For my house shall be a house of prayer for all people. Isaiah 56:6
This We Believe!
If there are barriers to attitude, communication or architecture for anyone, the foundation of the House of God is weakened for all. Every person is created by God, each is loved by God, and none should be diminished by another, even by unintentional actions or words.
This We Know!
Accidents, diseases, and birth conditions occur that demand dramatic and taxing changes. Families experience intense disappointment, loss, financial burden and anger. Fortunately, for some families the resulting responsibilities bring out new talent, compassion and vision. Never forget: a disabling condition may be an automobile ride, one unsteady stepladder, one overheated stove, one high fever or one stroke away. If we don’t have limiting conditions now, there is a high probability we will as we age. For this reason we need to include senior citizens when we are considering the needs of persons with disabilities.
Many of us are uncomfortable with people who look and act “different.” As a result, many people with disabilities are often ignored, isolated or rejected. When our response grows out of pity, the person with the disability feels patronized and diminished and does not necessarily react with gratitude. How much better to regard someone primarily as a person with abilities, and only secondarily as someone who may need assistance to use those abilities!
Some of us still feel uncomfortable around people with disabilities because we fear doing or saying something wrong. Listed below are some suggestions that might help to improve that situation.
• Treat all people as you want to be treated. Relax when communicating; let common courtesy be your guide. If misunderstandings arise, don’t be afraid to repeat yourself or ask others to repeat themselves.
• When referring to a person with a disability, remember the person is more important than the disability so mention the person first and then the disability e.g., a person who is blind not a blind person.
• Encourage participation; personally invite others to share their gifts.
• Offer assistance by asking what is needed; don’t insist if your offer is declined.
• Allow people to do things for themselves, even if it takes longer or results in mistakes.
• Be patient and flexible with time schedules; allow time to attend to personal needs.
• Offer to read written information — such as the menu, merchandise labels or bank statements — to customers who are blind. Count out change so that they know which bills are which.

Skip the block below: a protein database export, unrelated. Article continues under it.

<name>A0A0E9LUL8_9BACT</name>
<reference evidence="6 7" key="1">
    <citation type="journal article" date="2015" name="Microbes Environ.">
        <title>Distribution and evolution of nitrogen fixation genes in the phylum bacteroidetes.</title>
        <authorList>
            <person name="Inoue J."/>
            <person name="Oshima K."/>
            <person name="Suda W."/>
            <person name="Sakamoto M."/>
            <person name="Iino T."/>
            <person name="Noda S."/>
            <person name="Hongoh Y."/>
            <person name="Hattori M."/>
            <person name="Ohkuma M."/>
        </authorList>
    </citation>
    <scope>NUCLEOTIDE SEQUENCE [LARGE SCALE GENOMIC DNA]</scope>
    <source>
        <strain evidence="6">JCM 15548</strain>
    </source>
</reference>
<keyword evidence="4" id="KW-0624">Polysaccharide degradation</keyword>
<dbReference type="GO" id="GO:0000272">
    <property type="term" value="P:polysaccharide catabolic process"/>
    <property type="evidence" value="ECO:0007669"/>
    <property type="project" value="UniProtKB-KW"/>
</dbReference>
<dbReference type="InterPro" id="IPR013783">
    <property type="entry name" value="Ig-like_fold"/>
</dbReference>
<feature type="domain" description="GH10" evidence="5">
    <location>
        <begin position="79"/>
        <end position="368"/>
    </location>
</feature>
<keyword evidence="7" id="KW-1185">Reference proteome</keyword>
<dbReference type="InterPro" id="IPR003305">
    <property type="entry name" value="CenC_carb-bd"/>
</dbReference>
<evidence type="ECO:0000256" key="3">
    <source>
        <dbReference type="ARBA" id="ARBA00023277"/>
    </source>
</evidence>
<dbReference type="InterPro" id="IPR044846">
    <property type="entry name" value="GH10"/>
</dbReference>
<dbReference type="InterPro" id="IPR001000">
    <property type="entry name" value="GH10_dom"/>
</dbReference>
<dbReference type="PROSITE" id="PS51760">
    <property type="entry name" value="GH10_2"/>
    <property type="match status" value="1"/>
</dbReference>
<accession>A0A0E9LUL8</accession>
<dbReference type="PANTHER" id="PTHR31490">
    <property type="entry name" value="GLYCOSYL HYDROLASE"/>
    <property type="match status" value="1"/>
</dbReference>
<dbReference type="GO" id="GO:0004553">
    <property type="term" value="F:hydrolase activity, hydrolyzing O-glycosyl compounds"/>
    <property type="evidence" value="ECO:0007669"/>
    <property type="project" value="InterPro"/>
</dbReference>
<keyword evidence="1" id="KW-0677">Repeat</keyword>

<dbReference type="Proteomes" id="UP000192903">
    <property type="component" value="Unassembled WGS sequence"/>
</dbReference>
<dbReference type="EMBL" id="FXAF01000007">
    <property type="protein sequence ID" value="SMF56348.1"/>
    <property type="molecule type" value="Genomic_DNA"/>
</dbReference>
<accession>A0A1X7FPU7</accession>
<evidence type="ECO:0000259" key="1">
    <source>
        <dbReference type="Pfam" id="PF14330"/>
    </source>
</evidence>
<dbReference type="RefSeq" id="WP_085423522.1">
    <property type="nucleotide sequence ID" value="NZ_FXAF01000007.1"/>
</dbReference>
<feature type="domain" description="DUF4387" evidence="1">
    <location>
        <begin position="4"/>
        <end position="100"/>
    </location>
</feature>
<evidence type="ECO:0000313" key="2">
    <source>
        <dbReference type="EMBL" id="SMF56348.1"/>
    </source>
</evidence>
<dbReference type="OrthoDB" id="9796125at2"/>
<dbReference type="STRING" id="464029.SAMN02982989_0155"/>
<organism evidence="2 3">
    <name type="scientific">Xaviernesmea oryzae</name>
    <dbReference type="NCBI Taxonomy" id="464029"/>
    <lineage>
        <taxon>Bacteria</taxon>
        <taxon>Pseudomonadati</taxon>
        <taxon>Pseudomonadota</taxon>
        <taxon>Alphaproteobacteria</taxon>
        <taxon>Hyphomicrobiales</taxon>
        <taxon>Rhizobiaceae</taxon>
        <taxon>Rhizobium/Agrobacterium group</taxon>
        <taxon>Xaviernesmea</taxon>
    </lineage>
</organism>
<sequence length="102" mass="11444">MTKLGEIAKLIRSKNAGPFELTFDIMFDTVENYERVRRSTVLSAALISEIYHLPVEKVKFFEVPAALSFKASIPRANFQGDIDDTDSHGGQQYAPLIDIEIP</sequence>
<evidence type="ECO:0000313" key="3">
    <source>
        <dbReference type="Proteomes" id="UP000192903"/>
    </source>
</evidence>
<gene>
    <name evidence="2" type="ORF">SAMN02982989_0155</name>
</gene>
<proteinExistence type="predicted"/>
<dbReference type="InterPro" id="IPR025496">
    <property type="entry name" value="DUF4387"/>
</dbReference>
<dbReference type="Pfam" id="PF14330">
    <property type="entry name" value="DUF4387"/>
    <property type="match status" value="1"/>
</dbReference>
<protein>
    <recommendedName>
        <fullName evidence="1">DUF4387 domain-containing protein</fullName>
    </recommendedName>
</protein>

• Respect the individual’s personal space and auxiliary aids; do not lean against a wheelchair, do not pet a service animal, do not grab an arm to guide, and do not move canes, crutches or walkers out of the reach of the person who uses them.
• Always speak directly to a person, not his or her companion or interpreter. Talk naturally to persons who are non-verbal or use communication devices.
• Recognize and remove obvious barriers. For example, people who are blind need drivers to travel and alternative formats of printed materials.
Above all, remember disability is just one of many qualities that dignify every human life. Despite individual differences we are more alike than different. Look for commonalities, your comfort level and positive interactions. Then parish vitality will increase.
Some parishes have appointed a parish advocate whose ministry is to welcome parishioners with disabilities as well as their families and to seek out ways to meet their needs and be fully included in the life of the parish. For those parishes that have not yet appointed a parish advocate, contact the Office of Disability Ministry (315-470-1460) for support and guidance in establishing this important ministry at your church. The goal of the Disabilities Advisory Board is to assist every parish in the diocese to establish this vital ministry.
Inclusion in Parish Life
Are you a parishioner who has a disability and would like to participate more fully in parish life? We are willing to accommodate your special needs. Please contact us and we can discuss the options. We are open to all ideas to make this a house of prayer for all people!
“It is not enough to merely affirm the rights of people with disabilities. We must actively work to make them real in the fabric of modern society…the Church must work to increase the public’s sensitivity toward the needs of people with disabilities and support their rightful demand for Justice.” (U.S. Catholic Bishops)
Join us on Sept. 12 at 9:45 a.m. at the Cathedral of the Immaculate when Bishop Robert Cunningham celebrates the annual Disabilities Awareness Mass.